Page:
Have you seen our Vigango?
Help us return the stolen souls of our loved ones home

We know many of us worldwide have been conditioned to be consumers of what we call “ART”. Because of that if any of you were to see an object like this in the Museum or an art auction house you probably would be filled with the euphoria of seeing an exquisite art piece from a minority tribe in Kenya. Some would even pay thousands of pounds to have the prestige of owning such a historical piece like this. But as many of us celebrate this art, there is a community of nine tribes in Kenya called the Mijikenda community with roughly over 2 million people mourning the loss of the souls of their key spiritual elders. I think it’s important for us to have a bigger conversation about art and how a loss like this impacts the Indigenous community. But most importantly, we need your help in recovering our vigango, and if you come across them, please take a picture and share the details with Tony Kalume head of the Vigango Resting Place group. We are building a comprehensive database that guides our repatriation efforts. You can also help us cover the repatriation costs by making a small donation at the link below.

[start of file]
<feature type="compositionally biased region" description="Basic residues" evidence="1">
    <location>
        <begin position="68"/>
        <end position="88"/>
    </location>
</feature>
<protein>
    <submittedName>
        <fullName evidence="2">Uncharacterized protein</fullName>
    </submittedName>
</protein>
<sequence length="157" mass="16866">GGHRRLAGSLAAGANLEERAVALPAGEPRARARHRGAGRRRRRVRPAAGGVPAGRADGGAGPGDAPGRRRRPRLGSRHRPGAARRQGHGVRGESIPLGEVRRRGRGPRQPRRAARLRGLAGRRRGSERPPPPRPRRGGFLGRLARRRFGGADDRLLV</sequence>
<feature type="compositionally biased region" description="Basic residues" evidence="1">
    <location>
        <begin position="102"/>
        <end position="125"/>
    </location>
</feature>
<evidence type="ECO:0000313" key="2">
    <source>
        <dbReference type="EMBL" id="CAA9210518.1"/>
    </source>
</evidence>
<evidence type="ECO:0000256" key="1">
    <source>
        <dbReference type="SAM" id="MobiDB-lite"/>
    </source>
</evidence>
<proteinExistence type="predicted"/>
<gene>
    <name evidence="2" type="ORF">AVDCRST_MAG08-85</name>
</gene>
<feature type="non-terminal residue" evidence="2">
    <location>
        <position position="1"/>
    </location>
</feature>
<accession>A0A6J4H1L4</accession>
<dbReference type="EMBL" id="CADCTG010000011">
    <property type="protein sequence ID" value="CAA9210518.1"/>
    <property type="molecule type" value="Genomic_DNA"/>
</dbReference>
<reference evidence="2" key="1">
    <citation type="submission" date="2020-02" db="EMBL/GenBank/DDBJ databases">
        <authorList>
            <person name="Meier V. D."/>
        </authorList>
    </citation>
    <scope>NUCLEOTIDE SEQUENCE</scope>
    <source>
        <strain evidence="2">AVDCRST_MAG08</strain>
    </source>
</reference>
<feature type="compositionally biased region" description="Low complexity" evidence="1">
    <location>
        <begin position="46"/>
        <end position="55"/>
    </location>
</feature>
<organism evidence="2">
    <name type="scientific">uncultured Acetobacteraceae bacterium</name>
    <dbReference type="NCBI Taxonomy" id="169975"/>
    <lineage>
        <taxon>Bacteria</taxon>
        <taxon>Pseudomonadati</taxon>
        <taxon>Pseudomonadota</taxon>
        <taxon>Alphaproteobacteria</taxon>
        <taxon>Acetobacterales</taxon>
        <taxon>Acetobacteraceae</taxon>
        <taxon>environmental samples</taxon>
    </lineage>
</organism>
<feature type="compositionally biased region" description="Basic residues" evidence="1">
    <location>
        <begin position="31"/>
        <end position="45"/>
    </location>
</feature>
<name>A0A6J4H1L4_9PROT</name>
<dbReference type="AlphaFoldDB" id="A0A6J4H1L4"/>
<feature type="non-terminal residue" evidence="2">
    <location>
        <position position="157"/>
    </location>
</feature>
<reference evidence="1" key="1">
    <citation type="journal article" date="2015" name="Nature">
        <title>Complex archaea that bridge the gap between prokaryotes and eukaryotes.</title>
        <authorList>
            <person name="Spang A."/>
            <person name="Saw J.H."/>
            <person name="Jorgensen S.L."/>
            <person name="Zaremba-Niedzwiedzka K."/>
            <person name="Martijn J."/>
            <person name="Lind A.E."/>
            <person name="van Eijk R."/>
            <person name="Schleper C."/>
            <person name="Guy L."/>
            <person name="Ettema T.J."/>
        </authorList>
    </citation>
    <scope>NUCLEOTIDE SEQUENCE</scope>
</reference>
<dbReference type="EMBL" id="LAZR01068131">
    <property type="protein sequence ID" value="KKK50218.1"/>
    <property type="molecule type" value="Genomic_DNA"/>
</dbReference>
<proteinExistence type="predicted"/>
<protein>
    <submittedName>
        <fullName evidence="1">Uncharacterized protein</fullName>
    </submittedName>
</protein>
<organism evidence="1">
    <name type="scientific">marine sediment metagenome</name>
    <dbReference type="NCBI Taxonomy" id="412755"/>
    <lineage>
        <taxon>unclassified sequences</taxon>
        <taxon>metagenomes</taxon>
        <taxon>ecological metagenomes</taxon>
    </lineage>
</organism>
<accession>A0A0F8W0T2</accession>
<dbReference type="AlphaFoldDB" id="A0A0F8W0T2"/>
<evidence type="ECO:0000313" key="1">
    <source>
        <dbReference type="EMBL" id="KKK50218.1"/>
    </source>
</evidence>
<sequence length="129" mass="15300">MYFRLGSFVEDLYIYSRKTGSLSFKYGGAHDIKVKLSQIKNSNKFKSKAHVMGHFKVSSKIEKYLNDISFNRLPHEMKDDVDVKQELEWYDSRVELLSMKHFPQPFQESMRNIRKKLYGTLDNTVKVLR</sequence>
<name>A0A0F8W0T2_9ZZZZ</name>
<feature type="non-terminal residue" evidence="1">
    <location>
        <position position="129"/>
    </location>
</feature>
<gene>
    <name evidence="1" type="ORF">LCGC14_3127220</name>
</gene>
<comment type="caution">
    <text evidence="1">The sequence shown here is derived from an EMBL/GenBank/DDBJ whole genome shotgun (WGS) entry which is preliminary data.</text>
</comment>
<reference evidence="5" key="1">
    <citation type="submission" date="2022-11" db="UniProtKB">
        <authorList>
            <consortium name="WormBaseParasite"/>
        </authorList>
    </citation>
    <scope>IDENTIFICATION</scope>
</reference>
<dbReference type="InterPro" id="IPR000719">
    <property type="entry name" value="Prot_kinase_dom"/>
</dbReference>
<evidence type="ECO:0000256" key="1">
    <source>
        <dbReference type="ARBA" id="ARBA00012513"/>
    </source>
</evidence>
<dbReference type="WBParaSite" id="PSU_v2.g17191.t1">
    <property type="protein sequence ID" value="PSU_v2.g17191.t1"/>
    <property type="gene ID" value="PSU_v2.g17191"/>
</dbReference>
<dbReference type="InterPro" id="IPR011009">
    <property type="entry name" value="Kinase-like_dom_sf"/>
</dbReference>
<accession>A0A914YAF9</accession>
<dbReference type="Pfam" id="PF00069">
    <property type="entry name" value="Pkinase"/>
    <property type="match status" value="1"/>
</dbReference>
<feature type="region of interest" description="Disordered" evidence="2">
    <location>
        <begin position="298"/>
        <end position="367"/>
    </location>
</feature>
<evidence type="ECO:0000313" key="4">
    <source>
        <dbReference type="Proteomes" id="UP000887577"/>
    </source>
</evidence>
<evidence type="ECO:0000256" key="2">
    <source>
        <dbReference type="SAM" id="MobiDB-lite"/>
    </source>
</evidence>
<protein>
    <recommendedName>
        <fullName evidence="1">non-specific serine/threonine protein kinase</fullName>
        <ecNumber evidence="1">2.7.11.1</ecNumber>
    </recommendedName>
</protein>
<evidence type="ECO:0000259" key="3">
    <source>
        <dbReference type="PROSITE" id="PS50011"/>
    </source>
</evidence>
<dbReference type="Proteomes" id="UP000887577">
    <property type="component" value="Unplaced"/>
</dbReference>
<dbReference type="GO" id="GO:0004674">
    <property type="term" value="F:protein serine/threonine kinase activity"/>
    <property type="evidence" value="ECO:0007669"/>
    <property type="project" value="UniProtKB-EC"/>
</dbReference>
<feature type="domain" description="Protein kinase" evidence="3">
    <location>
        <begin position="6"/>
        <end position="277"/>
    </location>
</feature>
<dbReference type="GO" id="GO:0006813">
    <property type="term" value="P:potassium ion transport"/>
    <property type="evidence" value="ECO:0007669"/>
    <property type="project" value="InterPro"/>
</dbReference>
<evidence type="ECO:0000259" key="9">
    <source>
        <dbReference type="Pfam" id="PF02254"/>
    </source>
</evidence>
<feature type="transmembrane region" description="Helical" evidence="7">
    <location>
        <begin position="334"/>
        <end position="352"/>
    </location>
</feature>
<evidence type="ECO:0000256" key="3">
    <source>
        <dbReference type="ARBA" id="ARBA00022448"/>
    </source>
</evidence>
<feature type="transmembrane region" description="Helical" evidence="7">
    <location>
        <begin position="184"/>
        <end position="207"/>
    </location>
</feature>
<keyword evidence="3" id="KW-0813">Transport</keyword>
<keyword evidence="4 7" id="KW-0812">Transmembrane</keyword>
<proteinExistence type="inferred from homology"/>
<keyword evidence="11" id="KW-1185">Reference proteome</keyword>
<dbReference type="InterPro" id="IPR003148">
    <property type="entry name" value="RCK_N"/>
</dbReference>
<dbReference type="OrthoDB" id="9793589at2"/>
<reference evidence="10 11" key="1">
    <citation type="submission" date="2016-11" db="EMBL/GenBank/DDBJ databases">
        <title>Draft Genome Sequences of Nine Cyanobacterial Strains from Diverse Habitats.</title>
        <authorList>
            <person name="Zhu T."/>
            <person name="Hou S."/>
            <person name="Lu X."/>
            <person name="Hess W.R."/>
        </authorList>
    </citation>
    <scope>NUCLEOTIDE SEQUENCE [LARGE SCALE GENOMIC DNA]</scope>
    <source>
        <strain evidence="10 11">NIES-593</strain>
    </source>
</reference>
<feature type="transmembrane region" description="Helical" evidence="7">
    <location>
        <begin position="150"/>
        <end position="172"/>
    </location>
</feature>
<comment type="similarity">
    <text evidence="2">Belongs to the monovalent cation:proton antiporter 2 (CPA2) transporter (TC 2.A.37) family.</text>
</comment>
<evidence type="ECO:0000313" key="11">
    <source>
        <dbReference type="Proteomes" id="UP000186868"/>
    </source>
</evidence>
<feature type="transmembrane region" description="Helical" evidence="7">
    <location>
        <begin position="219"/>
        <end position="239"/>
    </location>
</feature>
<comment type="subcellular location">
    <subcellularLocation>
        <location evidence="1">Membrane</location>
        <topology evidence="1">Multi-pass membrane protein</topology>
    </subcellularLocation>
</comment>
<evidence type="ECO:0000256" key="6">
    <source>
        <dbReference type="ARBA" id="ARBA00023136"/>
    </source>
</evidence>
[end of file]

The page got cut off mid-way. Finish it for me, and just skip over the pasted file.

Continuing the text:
The repatriation of the Vigango and the establishment of a resting place in the Mijikenda community directly impacts the preservation of the Kaya traditions and the sacred Kaya forests. The Sacred Kaya forests are among the 7 UNESCO heritage sites in Kenya. Each of the nine tribes in the Mijikenda community has a Kaya and elders who guide the community on both spiritual and cultural matters. For generations, when a Kaya elder passes away the Mijikenda community carves a Kigango (Vigango – plural) to celebrate and preserve the soul of that elder. This is because they continue to guide the existing Kaya elders through visions and dreams on how to run the community’s affairs. The theft and sale of the Vigango by the Western communities in the name of preserving African art through museum and art houses has had devastating effects on the highest institution of the Mijikenda people called The Kaya. This institution has been responsible for its indigenous knowledge and spirituality among the Mijikenda people for generations now. It is inhuman to rob a whole community of their heritage especially when they remain very active in their culture and that’s why we are on a time-sensitive mission to recover and rebuild this crucial part of our people. Highlighted below is the 2019 census data showing that the Mijikenda communities in Kwale and Kilifi are among the top 11 communities in Kenya rooted in their traditional beliefs.

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